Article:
Genesis Apocraphron (iQapGen) – rewriting and supplementing Genesis seems to have been a popular thing to do in late Judaism. This work is perhaps valuable for providing a sample of Aramaic at the beginning of the Christian era. (p376)
Copper Scroll (3Q15 or 3Qtreasure) – this contains a list of topographical treasures and their hiding places. The treasures may or may not have had anything to do with the Qumran but may have been the Essenes method of attempting to preserve treasures in the event of a Roman or other invasion. (p376)
Temple Scroll (iiQTemple) – Approximately 28 feet long, this is the longest of the scrolls and contain points of contact with the Qumran community in relation to interpreting the law and the calendar. The handwriting of the scroll is that of the early first century. (p376-377)
The scrolls mentioned above all make mention of some part of the Qumran community. And are further evidence to support the theory of this paper that there was a community at Qumran which was monastic in its habits and was entrusted to copying and preserving the scrolls. From the accounts of Josephus, Philo and Pliny already stated, one could now begin to piece together the community at Qumran itself, its daily life, its beliefs and its philosophies. To give the Essenes priority as being this community would not, I believe be presumptuous. Having read some accounts of the Pharisees, Sadducces, and Zealots, none of these sects come close to the Essenes in lifestyle and beliefs..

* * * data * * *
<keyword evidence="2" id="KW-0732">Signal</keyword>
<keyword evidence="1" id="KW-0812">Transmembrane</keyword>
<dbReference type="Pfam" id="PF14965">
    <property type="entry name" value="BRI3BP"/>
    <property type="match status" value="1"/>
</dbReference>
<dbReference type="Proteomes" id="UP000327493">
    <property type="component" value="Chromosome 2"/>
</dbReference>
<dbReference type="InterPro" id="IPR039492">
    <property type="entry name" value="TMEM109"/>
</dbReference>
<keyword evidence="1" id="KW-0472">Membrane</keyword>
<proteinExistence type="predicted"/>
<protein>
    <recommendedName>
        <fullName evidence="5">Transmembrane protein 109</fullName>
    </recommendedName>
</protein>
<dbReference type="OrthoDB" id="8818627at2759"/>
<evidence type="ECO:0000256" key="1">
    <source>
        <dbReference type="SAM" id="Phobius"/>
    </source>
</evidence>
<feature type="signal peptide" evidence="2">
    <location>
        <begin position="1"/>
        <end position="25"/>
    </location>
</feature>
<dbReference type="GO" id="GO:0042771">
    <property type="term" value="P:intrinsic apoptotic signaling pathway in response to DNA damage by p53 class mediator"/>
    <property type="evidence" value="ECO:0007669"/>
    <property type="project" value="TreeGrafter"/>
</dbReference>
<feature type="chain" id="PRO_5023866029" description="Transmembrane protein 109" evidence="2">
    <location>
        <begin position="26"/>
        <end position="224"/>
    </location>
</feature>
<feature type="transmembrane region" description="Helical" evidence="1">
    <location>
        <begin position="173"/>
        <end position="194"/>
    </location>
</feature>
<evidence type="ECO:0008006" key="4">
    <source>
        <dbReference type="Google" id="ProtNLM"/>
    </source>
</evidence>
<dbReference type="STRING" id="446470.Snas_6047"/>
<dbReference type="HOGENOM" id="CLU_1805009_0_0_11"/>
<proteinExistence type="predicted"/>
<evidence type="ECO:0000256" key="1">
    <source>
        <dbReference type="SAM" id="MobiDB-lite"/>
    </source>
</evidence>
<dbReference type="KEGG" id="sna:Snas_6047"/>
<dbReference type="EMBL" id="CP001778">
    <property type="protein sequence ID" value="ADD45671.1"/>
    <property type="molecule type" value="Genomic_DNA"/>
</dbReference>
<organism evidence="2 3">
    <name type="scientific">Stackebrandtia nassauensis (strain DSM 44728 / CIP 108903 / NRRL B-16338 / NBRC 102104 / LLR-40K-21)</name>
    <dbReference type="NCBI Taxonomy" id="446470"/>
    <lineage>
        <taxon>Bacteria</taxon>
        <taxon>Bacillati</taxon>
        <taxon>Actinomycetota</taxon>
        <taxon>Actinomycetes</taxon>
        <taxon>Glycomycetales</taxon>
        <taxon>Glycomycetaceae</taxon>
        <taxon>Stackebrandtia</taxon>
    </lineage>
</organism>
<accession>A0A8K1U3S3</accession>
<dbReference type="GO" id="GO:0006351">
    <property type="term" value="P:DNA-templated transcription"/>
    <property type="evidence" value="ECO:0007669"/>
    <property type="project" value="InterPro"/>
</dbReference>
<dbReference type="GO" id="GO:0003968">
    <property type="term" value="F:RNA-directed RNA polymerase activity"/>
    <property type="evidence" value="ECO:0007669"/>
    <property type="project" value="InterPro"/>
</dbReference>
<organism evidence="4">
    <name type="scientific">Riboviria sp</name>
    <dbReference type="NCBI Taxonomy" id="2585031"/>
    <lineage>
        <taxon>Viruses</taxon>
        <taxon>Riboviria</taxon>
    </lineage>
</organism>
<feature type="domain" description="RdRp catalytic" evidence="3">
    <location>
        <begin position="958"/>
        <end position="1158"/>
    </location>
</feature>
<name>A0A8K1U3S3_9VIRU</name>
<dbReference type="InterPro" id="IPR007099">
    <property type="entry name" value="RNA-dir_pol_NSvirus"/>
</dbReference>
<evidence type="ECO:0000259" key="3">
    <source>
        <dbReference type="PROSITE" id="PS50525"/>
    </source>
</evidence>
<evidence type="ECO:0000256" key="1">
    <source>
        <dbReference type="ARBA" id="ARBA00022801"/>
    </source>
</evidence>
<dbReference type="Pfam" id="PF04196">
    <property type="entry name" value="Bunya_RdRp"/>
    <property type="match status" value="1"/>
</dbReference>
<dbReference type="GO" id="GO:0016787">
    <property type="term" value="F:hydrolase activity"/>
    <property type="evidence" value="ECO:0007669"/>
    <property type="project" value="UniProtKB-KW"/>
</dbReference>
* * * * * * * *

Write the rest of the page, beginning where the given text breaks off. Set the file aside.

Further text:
Given the documented laws and philosophies of the community and the findings in the scrolls it is the writer’s notion that the thesis of this paper can be supported. Because of the time frame in which the Essenes are reported to have lived it may even be reasonable to suggest that some circumstantial evidence may even be available to support the theory that the Essenes at some point in time met with or even followed the teachings of Jesus!
This theory could be a paper on its own merits therefore only two points will be made which may support this theory.